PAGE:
3 Things I Wish I Had Known Before I Had a Baby

photo 3 Eric and I tried as best as we knew how to prepare our house and our minds for a baby before Rooney was born. We took a breastfeeding class and a birth class, Eric took a father's class, we took a hospital tour, and I read countless blogs and birth stories in hopes it would help me achieve my goal of an unmedicated birth.

We thought we were prepared. But then she came, and we felt like we had no idea what to do!

Three things I wish I had known before I had a baby:


The baby blues are common and very real. I was hit with the baby blues, postpartum anxiety and postpartum depression (a mighty combination!) about a week after Rooney was born. It was a very difficult time in my life and marriage. I had no idea these feelings were so "normal." I wish I had known some common ways to recognize depression and also how to ward it off. (It totally gets better!)


Sleep tricks and patterns. Sleep is a very important part of a baby's first year. As parents, we are responsible for teaching our daughter how to sleep and when to sleep. Luckily, I was able to borrow a book about sleep from my sister in the first few weeks that helped us immensely. I learned that babies have 45-minute sleep cycles, that earlier bedtimes can mean longer sleeping hours, and a whole lot more. Our daughter was sleeping through the night (9 hours straight) at 7 weeks of age, which is really great, but prior to that it was quite stressful. Sleep deprivation can really affect the way you feel and act.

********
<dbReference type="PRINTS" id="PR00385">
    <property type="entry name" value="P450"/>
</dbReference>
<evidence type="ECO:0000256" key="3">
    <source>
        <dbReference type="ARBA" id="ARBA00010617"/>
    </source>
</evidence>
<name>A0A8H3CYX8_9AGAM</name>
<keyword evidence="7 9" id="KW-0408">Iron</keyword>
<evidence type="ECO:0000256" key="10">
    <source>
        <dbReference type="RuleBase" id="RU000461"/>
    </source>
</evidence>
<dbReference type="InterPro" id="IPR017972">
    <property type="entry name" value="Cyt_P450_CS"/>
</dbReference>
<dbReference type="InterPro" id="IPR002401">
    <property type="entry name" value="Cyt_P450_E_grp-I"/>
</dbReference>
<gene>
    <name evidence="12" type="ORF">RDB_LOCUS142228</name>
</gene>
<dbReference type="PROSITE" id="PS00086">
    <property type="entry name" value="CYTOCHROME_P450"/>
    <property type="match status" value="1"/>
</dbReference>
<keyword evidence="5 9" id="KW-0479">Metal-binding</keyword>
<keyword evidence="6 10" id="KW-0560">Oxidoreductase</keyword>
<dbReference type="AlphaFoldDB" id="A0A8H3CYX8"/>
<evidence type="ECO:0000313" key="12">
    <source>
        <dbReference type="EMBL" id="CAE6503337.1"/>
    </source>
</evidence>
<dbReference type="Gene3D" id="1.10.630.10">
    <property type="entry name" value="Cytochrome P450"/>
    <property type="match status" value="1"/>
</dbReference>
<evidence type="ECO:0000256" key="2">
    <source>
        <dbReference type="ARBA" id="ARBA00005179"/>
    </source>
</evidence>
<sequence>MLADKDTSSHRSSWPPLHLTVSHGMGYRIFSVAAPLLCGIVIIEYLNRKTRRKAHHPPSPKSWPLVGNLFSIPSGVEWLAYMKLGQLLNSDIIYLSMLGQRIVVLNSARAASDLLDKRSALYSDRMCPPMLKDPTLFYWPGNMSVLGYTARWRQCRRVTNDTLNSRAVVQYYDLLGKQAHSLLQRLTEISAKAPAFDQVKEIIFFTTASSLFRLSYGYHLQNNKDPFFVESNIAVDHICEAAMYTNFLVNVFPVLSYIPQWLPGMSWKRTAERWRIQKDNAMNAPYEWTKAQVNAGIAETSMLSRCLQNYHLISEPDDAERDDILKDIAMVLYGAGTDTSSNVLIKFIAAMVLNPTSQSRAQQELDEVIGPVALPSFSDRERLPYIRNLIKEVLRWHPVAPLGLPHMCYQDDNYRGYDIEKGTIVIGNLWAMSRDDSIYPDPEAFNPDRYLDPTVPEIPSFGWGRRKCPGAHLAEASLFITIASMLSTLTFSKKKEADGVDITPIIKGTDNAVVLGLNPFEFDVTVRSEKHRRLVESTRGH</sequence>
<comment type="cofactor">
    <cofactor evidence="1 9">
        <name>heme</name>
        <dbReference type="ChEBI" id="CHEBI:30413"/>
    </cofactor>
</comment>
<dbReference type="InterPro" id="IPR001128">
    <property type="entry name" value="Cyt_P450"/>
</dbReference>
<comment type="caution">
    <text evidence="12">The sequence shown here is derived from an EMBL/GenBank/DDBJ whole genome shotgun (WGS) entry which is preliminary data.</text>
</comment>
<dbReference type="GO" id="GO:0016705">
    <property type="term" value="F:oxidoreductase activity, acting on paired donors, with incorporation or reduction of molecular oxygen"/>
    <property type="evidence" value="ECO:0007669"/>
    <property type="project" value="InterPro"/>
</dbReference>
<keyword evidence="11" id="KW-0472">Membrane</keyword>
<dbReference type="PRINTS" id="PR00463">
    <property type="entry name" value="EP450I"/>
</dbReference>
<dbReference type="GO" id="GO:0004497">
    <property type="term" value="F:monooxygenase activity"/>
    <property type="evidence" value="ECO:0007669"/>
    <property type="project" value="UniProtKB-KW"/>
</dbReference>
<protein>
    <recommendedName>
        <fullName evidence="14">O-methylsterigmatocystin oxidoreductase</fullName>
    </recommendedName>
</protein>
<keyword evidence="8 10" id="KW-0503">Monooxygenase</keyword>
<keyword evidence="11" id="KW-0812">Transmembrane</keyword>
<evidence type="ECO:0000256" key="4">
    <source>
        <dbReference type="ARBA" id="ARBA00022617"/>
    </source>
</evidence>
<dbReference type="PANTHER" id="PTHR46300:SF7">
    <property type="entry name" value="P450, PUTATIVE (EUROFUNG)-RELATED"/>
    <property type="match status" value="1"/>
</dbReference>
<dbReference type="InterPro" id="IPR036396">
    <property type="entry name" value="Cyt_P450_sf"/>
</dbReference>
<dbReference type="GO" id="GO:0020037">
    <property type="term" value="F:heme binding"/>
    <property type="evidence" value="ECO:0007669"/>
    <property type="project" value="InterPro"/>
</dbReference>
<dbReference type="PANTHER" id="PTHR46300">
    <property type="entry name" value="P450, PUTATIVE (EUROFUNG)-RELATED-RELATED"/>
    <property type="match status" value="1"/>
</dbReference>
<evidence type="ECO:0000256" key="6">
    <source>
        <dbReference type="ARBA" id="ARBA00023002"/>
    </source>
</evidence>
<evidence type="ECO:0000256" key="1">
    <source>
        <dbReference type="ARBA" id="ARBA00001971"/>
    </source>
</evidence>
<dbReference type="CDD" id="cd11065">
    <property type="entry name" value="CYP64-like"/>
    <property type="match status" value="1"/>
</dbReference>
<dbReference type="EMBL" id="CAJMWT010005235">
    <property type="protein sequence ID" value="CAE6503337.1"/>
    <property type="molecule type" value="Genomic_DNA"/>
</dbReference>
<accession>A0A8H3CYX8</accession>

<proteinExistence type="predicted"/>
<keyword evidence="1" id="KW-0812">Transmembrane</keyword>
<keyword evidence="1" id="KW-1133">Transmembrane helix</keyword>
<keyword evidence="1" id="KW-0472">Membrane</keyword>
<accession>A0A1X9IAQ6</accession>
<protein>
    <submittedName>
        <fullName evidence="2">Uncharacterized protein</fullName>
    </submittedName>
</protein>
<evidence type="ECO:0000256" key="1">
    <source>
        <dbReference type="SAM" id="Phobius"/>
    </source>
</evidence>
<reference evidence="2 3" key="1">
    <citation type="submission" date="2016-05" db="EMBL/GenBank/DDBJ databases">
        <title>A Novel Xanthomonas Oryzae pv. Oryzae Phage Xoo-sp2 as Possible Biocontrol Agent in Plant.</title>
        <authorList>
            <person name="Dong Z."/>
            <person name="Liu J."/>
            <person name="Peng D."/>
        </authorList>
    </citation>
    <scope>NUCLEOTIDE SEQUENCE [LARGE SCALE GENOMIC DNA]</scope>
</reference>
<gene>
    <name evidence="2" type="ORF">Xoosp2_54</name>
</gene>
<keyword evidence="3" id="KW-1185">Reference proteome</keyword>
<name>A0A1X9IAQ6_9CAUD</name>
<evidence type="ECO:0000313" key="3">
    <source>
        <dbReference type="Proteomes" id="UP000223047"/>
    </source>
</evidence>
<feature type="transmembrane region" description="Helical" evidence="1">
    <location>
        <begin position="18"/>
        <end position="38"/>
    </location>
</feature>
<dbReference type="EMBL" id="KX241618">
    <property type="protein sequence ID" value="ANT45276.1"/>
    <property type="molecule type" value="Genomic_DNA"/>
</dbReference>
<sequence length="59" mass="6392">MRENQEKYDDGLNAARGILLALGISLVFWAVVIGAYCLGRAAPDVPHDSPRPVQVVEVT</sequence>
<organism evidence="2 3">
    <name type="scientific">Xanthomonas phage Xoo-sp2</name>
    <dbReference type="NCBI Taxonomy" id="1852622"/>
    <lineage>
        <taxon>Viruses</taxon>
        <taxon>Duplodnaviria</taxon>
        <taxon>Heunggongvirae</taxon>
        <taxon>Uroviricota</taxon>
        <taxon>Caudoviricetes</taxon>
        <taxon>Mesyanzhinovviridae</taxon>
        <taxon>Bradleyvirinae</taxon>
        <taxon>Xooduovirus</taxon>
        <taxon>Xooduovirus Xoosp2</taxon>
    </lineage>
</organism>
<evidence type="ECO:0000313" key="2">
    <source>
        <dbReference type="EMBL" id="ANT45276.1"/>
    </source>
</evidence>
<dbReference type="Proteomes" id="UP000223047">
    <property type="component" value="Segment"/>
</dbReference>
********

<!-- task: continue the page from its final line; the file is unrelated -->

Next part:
A basic understanding of health and sickness. I didn't have a working knowledge of what to do when a baby has a fever. It has only happened twice for Rooney (most kids have seven fevers a year!), but I had no idea what to do when the thermometer showed a temperature of 100.4°, or what to do when later that day it read 103.4°. It got up to 104.6° at one point. Having a sick baby can be a scary time, and I'd rather not add to it finding time to research when to take them to the doctor or chiropractor, or when to administer medicine. I was actually surprised to learn that fevers are a good, natural reaction to an infection, and most times it is best to let your child fight it off on their own without acetaminophen or antibiotics.

P.S. My tip? Choose a pediatrician close to your house, because you will be there a lot in the first months! Rooney went to the doctor at least once a week for the first four weeks.